Liang CP, Wang SW, Kao YH, Chen JS. Health risk assessment of groundwater arsenic pollution in southern Taiwan. Environmental Geochemistry and Health. 2016 Jan 27.
Residents of the Pingtung Plain, Taiwan, use groundwater for drinking. However, monitoring results showed that a considerable portion of groundwater has an As concentration higher than the safe drinking water regulation of 10 μg/L. Considering residents of the Pingtung Plain continue to use groundwater for drinking, this study attempted to evaluate the exposure and health risk from drinking groundwater. The health risk from drinking groundwater was evaluated based on the hazard quotient (HQ) and target risk (TR) established by the US Environmental Protection Agency. The results showed that the 95th percentile of HQ exceeded 1 and TR was above the safe value of threshold value of 10-6. To illustrate significant variability of the drinking water consumption rate and body weight of each individual, health risk assessments were also performed using a spectrum of daily water intake rate and body weight to reasonably and conservatively assess the exposure and health risk for the specific subgroups of population of the Pingtung Plain. The assessment results showed that 0.01-7.50 % of the population’s HQ levels are higher than 1 and as much as 77.7-93.3 % of the population being in high cancer risk category and having a TR value >10-6. The TR estimation results implied that groundwater use for drinking purpose places people at risk of As exposure. The government must make great efforts to provide safe drinking water for residents of the Pingtung Plain.
Posted in Arsenic
Tagged arsenic, Taiwan
Martinez-Mier EA, Shone DB, Buckley CM, Ando M, Lippert F, Soto-Rojas AE. Relationship between enamel fluorosis severity and fluoride content. Journal of Dentistry. 2016 Jan 22. pii: S0300-5712(16)30007-0. doi: 10.1016/j.jdent.2016.01.007.
OBJECTIVES: Enamel fluorosis is a hypomineralization caused by chronic exposure to high levels of fluoride during tooth development. Previous research on the relationship between enamel fluoride content and fluorosis severity has been equivocal. The current study aimed at comparing visually and histologically assessed fluorosis severity with enamel fluoride content.
METHODS: Extracted teeth (n=112) were visually examined using the Thylstrup and Fejerskov Index for fluorosis. Eruption status of each tooth was noted. Teeth were cut into 100μm slices to assess histological changes with polarized light microscopy. Teeth were categorized as sound, mild, moderate, or severe fluorosis, visually and histologically. They were cut into squares (2×2mm) for the determination of fluoride content (microbiopsy) at depths of 30, 60 and 90μm from the external surface.
RESULTS: Erupted teeth with severe fluorosis had significantly greater mean fluoride content at 30, 60 and 90μm than sound teeth. Unerupted teeth with mild, moderate and severe fluorosis had significantly greater mean fluoride content than sound teeth at 30μm; unerupted teeth with mild and severe fluorosis had significantly greater mean fluoride content than sound teeth at 60μm, while only unerupted teeth severe fluorosis had significantly greater mean fluoride content than sound teeth at 90μm.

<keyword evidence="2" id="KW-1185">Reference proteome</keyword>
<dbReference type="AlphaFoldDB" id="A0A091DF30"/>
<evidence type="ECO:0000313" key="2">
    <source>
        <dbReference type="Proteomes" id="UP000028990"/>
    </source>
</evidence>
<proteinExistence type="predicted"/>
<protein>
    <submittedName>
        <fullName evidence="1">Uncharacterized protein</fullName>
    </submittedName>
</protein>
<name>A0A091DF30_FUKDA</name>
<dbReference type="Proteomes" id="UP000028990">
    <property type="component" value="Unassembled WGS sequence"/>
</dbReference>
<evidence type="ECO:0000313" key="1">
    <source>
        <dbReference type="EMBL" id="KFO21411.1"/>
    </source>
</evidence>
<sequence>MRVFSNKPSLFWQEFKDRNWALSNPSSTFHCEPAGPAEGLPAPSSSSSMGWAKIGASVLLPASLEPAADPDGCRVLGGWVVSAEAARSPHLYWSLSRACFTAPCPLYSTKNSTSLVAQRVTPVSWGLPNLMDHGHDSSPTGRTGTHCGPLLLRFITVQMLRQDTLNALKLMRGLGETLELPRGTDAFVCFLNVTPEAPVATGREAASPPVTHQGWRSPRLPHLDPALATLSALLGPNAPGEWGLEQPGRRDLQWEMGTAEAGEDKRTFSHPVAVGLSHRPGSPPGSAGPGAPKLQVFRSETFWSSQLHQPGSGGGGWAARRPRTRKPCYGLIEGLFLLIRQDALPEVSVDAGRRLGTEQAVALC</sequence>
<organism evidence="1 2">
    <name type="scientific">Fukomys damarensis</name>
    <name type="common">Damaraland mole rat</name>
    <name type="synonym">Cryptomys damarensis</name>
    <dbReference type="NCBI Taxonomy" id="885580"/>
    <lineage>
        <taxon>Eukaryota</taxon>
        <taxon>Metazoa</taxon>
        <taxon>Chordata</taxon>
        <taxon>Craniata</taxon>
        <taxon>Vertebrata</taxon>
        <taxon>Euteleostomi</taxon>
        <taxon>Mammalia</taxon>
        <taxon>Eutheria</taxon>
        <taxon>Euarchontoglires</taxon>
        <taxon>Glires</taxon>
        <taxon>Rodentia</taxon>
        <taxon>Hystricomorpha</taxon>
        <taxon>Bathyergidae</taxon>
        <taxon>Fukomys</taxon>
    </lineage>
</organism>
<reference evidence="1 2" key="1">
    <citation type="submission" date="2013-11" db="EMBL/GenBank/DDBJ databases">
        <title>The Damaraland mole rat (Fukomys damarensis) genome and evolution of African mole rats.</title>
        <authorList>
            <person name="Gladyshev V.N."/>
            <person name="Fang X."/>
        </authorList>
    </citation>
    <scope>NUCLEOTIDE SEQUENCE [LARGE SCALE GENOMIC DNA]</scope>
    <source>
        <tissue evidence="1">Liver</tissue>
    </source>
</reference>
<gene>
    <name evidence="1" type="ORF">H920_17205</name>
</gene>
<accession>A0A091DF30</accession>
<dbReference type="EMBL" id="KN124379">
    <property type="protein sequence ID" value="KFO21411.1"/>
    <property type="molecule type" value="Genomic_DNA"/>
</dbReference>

CONCLUSIONS: Both erupted and unerupted severely fluorosed teeth presented higher mean enamel fluoride content than sound teeth.
CLINICAL SIGNIFICANCE: Data on fluoride content in enamel will further our understanding of its biological characteristics which play a role in the management of hard tissue diseases and conditions.
Public availability of data collected by any US government agency (e.g. EPA, NOAA, etc) is necessary for scientific accountability and to ensure data quality and objectivity, especially with regard to statistical information.
Two views on the paper by Mann et al 2016, The Likelihood of Recent Record Warmth, published in Nature.
The author’s view here which is the original paper.
And a statistician’s view here:
“I am anxious people understand that Mann’s errors are in no way unique or rare; indeed, they are banal and ubiquitous. I therefore hope this article serves as a primer in how not to analyze time series.”
In one sense Mr. Briggs has indirectly (but correctly) raised a problem which I have mentioned many times in the past on this blog, the problem of induction. More simply put, can we assume that the future will be like the past? The answer? No. (No less than Philosophers David Hume and Bertrand Russell made note of this fact decades ago.)
In 1989 I was sitting in a Washington DC Senate Hearing room next to a legislative director who informed me that “in this town you do what you want until somebody stops you.” This is exactly how the Obama Administration has operated. People of integrity do not behave this way.
But the Obama Administration makes it own rules, in this case by changing immigration law without Congress.
“A three-judge panel of U.S. Court of Appeals for the Fifth Circuit ruled against President Barack Obama’s amnesty with a late Monday decision that will probably last until after Obama leaves office on Jan. 20, 2017.” click here
The Supreme Court is going to hear this case (here). But this branch of government has become politicized as well. It appears to be only too willing to cut congress out as well to interpret the law as it pleases.
Posted in Security
Like it or not, US security is directly tied to Israel. The Obama Administration continues to push in the wrong direction when it comes to a “two-state solution.” Indeed, the Obama Administration is the most anti-Israel administration in history (click here).
“For many Americans claiming to be friends of Israel, belief in the two-state solution to the conflict with the Palestinians is more a matter of faith than anything else.” click here for complete commentary.